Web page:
Ramadan prayers will continue at the Bosnia Herzegovina Heritage Association through July 17, following the discovery of the message “Death to Islam” spray painted on the building’s exterior this weekend.
“We did take a few days off, while the dust settled, so to speak,” said Admir Rasic, a member of the Spokane Bosnian and Muslim communities who was present at the club, along with about 25 other people, on July 4 when the graffiti was discovered. “We are back here, and we invite the whole community. Everyone is welcome here.”
Spokane police said Thursday the case had been assigned to its Joint Terrorism Task Force, and that photographs of the message were taken by investigators. Rasic said the message was written between 10:30 p.m. and 11:30 p.m. on the building, which also serves as a warehouse. The club and the Washington Council on American-Islamic Relations is asking anyone with information to contact the FBI field office in Seattle at (206) 622-0460.
The council issued a formal letter to U.S. District Attorney Mike Ormsby on Tuesday asking for federal involvement in the case. The group says the hate speech “fits a pattern of increased targeting of persons and property associated with Islam and the American Muslim Community.”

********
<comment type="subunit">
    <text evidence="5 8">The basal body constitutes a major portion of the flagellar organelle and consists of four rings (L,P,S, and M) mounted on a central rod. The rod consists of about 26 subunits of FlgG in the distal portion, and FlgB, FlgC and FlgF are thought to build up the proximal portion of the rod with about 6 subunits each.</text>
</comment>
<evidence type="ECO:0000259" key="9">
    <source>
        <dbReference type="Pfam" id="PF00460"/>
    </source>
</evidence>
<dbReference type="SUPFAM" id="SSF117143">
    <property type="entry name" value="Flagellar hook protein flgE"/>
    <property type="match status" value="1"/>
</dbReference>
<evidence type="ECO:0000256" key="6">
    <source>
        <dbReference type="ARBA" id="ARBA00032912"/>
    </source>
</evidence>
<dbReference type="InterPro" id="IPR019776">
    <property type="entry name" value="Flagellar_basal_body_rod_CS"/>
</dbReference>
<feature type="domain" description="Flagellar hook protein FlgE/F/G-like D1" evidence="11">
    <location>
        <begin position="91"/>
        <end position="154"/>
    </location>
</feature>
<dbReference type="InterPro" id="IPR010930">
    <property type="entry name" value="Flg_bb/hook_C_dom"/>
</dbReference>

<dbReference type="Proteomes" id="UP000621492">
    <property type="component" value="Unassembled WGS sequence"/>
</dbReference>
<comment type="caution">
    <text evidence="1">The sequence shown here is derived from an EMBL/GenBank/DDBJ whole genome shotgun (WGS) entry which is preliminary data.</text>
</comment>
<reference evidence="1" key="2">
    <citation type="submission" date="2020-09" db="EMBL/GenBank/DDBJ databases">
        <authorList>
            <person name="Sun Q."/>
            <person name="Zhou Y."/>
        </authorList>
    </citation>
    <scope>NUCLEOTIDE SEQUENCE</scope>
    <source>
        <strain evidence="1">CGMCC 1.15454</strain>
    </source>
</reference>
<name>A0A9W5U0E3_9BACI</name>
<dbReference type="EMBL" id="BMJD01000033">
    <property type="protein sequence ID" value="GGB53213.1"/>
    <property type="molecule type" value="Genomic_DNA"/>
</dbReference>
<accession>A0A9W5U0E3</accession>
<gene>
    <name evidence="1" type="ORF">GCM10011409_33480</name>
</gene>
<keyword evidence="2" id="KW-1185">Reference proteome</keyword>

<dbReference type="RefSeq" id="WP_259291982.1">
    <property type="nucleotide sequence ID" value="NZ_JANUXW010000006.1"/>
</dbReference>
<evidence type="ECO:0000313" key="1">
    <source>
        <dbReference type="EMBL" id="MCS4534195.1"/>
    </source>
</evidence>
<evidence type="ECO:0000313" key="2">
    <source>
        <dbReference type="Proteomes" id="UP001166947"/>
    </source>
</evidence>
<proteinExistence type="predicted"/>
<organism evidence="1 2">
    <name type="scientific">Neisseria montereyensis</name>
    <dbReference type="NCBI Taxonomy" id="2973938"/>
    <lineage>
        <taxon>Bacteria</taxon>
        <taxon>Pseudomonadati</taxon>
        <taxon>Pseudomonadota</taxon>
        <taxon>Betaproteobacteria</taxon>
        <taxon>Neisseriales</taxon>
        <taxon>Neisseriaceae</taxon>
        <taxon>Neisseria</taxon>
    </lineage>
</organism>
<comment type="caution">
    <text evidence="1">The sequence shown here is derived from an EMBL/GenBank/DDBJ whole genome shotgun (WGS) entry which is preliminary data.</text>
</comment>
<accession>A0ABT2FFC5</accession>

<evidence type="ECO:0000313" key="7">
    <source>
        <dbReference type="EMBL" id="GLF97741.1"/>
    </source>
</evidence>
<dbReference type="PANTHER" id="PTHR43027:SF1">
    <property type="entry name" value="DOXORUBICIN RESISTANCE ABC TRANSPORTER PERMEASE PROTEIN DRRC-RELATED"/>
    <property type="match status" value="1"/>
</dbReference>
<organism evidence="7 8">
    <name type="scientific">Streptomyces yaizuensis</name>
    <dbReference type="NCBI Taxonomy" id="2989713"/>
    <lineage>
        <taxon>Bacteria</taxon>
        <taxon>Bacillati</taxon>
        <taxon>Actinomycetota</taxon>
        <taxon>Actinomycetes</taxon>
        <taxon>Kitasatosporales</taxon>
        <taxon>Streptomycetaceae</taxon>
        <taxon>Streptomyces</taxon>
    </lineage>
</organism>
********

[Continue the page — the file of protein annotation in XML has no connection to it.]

But the message at a news conference held at the center Thursday morning was one of inclusion. Several leaders of area faith groups spoke, representing the Lutheran, Episcopalian, Catholic and Baptist faiths. All condemned the message of the graffiti and said it was important for Christians, Muslims and members of all religions to support each other against hate.
“We are together in our love for God, and our love for our neighbor, and we must keep that up,” said the Rev. Martin Wells, bishop of the Eastern Washington-Idaho Synod of the Evangelical Lutheran Church of America.
Imam Yasser Shahin visited the Bosnian center to break his Ramadan fast on July 4, he said. It was the only time he had visited the center during the holy month because of his obligations at the Spokane Islamic Center. Shahin said he felt guilt that his appearance, with his wife, in traditional Muslim garb may have incited the spray painted message.
Admir Rasic’s wife, Azra, said the community and law enforcement needs to send a clear message that this speech won’t be tolerated.
“It really shook you,” Azra Rasic said of seeing the graffiti, which has since been covered by the landlord. “I worried for my daughter, and for her future.”
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